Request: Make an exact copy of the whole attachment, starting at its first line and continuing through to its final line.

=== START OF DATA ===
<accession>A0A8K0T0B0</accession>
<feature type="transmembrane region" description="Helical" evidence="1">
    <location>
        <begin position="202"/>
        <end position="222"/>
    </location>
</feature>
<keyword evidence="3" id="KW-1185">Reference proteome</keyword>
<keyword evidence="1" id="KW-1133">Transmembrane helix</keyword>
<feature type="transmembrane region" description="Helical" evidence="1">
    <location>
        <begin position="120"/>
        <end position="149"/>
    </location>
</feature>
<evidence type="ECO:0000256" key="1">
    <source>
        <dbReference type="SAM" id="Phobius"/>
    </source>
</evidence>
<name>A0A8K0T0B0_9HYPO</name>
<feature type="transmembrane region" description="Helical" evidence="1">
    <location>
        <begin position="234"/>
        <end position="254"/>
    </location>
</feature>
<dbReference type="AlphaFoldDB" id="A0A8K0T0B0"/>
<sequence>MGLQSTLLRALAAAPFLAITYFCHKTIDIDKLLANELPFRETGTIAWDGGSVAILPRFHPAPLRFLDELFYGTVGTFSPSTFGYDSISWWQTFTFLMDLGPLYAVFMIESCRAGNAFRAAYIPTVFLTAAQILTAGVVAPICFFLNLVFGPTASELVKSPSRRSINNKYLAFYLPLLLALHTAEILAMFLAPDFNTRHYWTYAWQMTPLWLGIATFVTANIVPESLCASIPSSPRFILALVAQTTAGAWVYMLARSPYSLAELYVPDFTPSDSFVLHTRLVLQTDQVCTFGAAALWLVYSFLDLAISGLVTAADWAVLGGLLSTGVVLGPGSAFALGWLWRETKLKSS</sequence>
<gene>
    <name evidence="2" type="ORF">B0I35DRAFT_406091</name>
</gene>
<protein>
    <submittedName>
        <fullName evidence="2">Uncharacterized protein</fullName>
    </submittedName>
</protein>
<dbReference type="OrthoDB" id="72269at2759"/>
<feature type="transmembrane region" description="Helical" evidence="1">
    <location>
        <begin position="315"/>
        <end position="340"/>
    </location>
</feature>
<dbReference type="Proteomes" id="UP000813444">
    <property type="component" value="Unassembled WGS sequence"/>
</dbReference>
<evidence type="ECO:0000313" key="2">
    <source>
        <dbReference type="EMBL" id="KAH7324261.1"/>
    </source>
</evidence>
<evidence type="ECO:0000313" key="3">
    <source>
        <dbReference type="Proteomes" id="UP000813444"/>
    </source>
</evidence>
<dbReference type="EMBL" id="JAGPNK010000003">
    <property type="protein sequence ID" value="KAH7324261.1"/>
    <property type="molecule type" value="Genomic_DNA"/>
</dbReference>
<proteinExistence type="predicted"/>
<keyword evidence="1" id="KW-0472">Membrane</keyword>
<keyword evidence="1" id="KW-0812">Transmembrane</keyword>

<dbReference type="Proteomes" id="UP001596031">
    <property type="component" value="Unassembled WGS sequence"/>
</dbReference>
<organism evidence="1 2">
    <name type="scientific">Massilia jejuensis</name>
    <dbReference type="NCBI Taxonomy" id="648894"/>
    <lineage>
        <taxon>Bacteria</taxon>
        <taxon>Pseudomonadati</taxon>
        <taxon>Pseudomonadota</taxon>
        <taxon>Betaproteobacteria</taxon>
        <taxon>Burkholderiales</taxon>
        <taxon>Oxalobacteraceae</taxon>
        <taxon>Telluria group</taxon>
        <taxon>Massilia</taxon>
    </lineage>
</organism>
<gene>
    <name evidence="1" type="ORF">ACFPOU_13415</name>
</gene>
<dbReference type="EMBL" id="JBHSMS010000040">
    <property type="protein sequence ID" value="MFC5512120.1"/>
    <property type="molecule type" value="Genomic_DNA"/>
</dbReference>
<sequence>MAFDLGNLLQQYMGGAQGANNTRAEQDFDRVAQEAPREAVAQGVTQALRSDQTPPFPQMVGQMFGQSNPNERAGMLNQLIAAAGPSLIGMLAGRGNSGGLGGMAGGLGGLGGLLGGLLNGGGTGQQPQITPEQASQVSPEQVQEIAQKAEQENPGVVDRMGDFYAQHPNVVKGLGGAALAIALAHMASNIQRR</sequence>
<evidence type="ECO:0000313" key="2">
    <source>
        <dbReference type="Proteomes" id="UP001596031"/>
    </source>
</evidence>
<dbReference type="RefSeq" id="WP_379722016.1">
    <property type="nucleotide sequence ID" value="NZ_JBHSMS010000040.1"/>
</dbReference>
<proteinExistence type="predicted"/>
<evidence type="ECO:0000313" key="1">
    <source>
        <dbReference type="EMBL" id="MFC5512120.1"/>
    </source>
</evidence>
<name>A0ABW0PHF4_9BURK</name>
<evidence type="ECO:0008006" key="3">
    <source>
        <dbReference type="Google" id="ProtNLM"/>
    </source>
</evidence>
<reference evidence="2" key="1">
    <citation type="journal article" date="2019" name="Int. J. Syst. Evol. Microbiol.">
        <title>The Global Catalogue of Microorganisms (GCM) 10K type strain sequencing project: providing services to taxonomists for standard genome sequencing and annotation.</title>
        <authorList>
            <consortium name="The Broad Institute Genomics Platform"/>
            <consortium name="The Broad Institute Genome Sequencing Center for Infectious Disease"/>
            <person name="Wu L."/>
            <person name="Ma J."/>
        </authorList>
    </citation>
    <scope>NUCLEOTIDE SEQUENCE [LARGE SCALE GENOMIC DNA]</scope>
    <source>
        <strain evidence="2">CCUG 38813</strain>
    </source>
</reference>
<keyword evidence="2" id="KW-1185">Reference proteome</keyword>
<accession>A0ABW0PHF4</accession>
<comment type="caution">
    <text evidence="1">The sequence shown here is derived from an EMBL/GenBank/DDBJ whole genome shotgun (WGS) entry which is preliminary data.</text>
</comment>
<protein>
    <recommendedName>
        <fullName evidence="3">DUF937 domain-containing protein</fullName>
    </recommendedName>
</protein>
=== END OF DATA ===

<accession>A0A8K0T0B0</accession>
<feature type="transmembrane region" description="Helical" evidence="1">
    <location>
        <begin position="202"/>
        <end position="222"/>
    </location>
</feature>
<keyword evidence="3" id="KW-1185">Reference proteome</keyword>
<keyword evidence="1" id="KW-1133">Transmembrane helix</keyword>
<feature type="transmembrane region" description="Helical" evidence="1">
    <location>
        <begin position="120"/>
        <end position="149"/>
    </location>
</feature>
<evidence type="ECO:0000256" key="1">
    <source>
        <dbReference type="SAM" id="Phobius"/>
    </source>
</evidence>
<name>A0A8K0T0B0_9HYPO</name>
<feature type="transmembrane region" description="Helical" evidence="1">
    <location>
        <begin position="234"/>
        <end position="254"/>
    </location>
</feature>
<dbReference type="AlphaFoldDB" id="A0A8K0T0B0"/>
<sequence>MGLQSTLLRALAAAPFLAITYFCHKTIDIDKLLANELPFRETGTIAWDGGSVAILPRFHPAPLRFLDELFYGTVGTFSPSTFGYDSISWWQTFTFLMDLGPLYAVFMIESCRAGNAFRAAYIPTVFLTAAQILTAGVVAPICFFLNLVFGPTASELVKSPSRRSINNKYLAFYLPLLLALHTAEILAMFLAPDFNTRHYWTYAWQMTPLWLGIATFVTANIVPESLCASIPSSPRFILALVAQTTAGAWVYMLARSPYSLAELYVPDFTPSDSFVLHTRLVLQTDQVCTFGAAALWLVYSFLDLAISGLVTAADWAVLGGLLSTGVVLGPGSAFALGWLWRETKLKSS</sequence>
<gene>
    <name evidence="2" type="ORF">B0I35DRAFT_406091</name>
</gene>
<protein>
    <submittedName>
        <fullName evidence="2">Uncharacterized protein</fullName>
    </submittedName>
</protein>
<dbReference type="OrthoDB" id="72269at2759"/>
<feature type="transmembrane region" description="Helical" evidence="1">
    <location>
        <begin position="315"/>
        <end position="340"/>
    </location>
</feature>
<dbReference type="Proteomes" id="UP000813444">
    <property type="component" value="Unassembled WGS sequence"/>
</dbReference>
<evidence type="ECO:0000313" key="2">
    <source>
        <dbReference type="EMBL" id="KAH7324261.1"/>
    </source>
</evidence>
<evidence type="ECO:0000313" key="3">
    <source>
        <dbReference type="Proteomes" id="UP000813444"/>
    </source>
</evidence>
<dbReference type="EMBL" id="JAGPNK010000003">
    <property type="protein sequence ID" value="KAH7324261.1"/>
    <property type="molecule type" value="Genomic_DNA"/>
</dbReference>
<proteinExistence type="predicted"/>
<keyword evidence="1" id="KW-0472">Membrane</keyword>
<keyword evidence="1" id="KW-0812">Transmembrane</keyword>

<dbReference type="Proteomes" id="UP001596031">
    <property type="component" value="Unassembled WGS sequence"/>
</dbReference>
<organism evidence="1 2">
    <name type="scientific">Massilia jejuensis</name>
    <dbReference type="NCBI Taxonomy" id="648894"/>
    <lineage>
        <taxon>Bacteria</taxon>
        <taxon>Pseudomonadati</taxon>
        <taxon>Pseudomonadota</taxon>
        <taxon>Betaproteobacteria</taxon>
        <taxon>Burkholderiales</taxon>
        <taxon>Oxalobacteraceae</taxon>
        <taxon>Telluria group</taxon>
        <taxon>Massilia</taxon>
    </lineage>
</organism>
<gene>
    <name evidence="1" type="ORF">ACFPOU_13415</name>
</gene>
<dbReference type="EMBL" id="JBHSMS010000040">
    <property type="protein sequence ID" value="MFC5512120.1"/>
    <property type="molecule type" value="Genomic_DNA"/>
</dbReference>
<sequence>MAFDLGNLLQQYMGGAQGANNTRAEQDFDRVAQEAPREAVAQGVTQALRSDQTPPFPQMVGQMFGQSNPNERAGMLNQLIAAAGPSLIGMLAGRGNSGGLGGMAGGLGGLGGLLGGLLNGGGTGQQPQITPEQASQVSPEQVQEIAQKAEQENPGVVDRMGDFYAQHPNVVKGLGGAALAIALAHMASNIQRR</sequence>
<evidence type="ECO:0000313" key="2">
    <source>
        <dbReference type="Proteomes" id="UP001596031"/>
    </source>
</evidence>
<dbReference type="RefSeq" id="WP_379722016.1">
    <property type="nucleotide sequence ID" value="NZ_JBHSMS010000040.1"/>
</dbReference>
<proteinExistence type="predicted"/>
<evidence type="ECO:0000313" key="1">
    <source>
        <dbReference type="EMBL" id="MFC5512120.1"/>
    </source>
</evidence>
<name>A0ABW0PHF4_9BURK</name>
<evidence type="ECO:0008006" key="3">
    <source>
        <dbReference type="Google" id="ProtNLM"/>
    </source>
</evidence>
<reference evidence="2" key="1">
    <citation type="journal article" date="2019" name="Int. J. Syst. Evol. Microbiol.">
        <title>The Global Catalogue of Microorganisms (GCM) 10K type strain sequencing project: providing services to taxonomists for standard genome sequencing and annotation.</title>
        <authorList>
            <consortium name="The Broad Institute Genomics Platform"/>
            <consortium name="The Broad Institute Genome Sequencing Center for Infectious Disease"/>
            <person name="Wu L."/>
            <person name="Ma J."/>
        </authorList>
    </citation>
    <scope>NUCLEOTIDE SEQUENCE [LARGE SCALE GENOMIC DNA]</scope>
    <source>
        <strain evidence="2">CCUG 38813</strain>
    </source>
</reference>
<keyword evidence="2" id="KW-1185">Reference proteome</keyword>
<accession>A0ABW0PHF4</accession>
<comment type="caution">
    <text evidence="1">The sequence shown here is derived from an EMBL/GenBank/DDBJ whole genome shotgun (WGS) entry which is preliminary data.</text>
</comment>
<protein>
    <recommendedName>
        <fullName evidence="3">DUF937 domain-containing protein</fullName>
    </recommendedName>
</protein>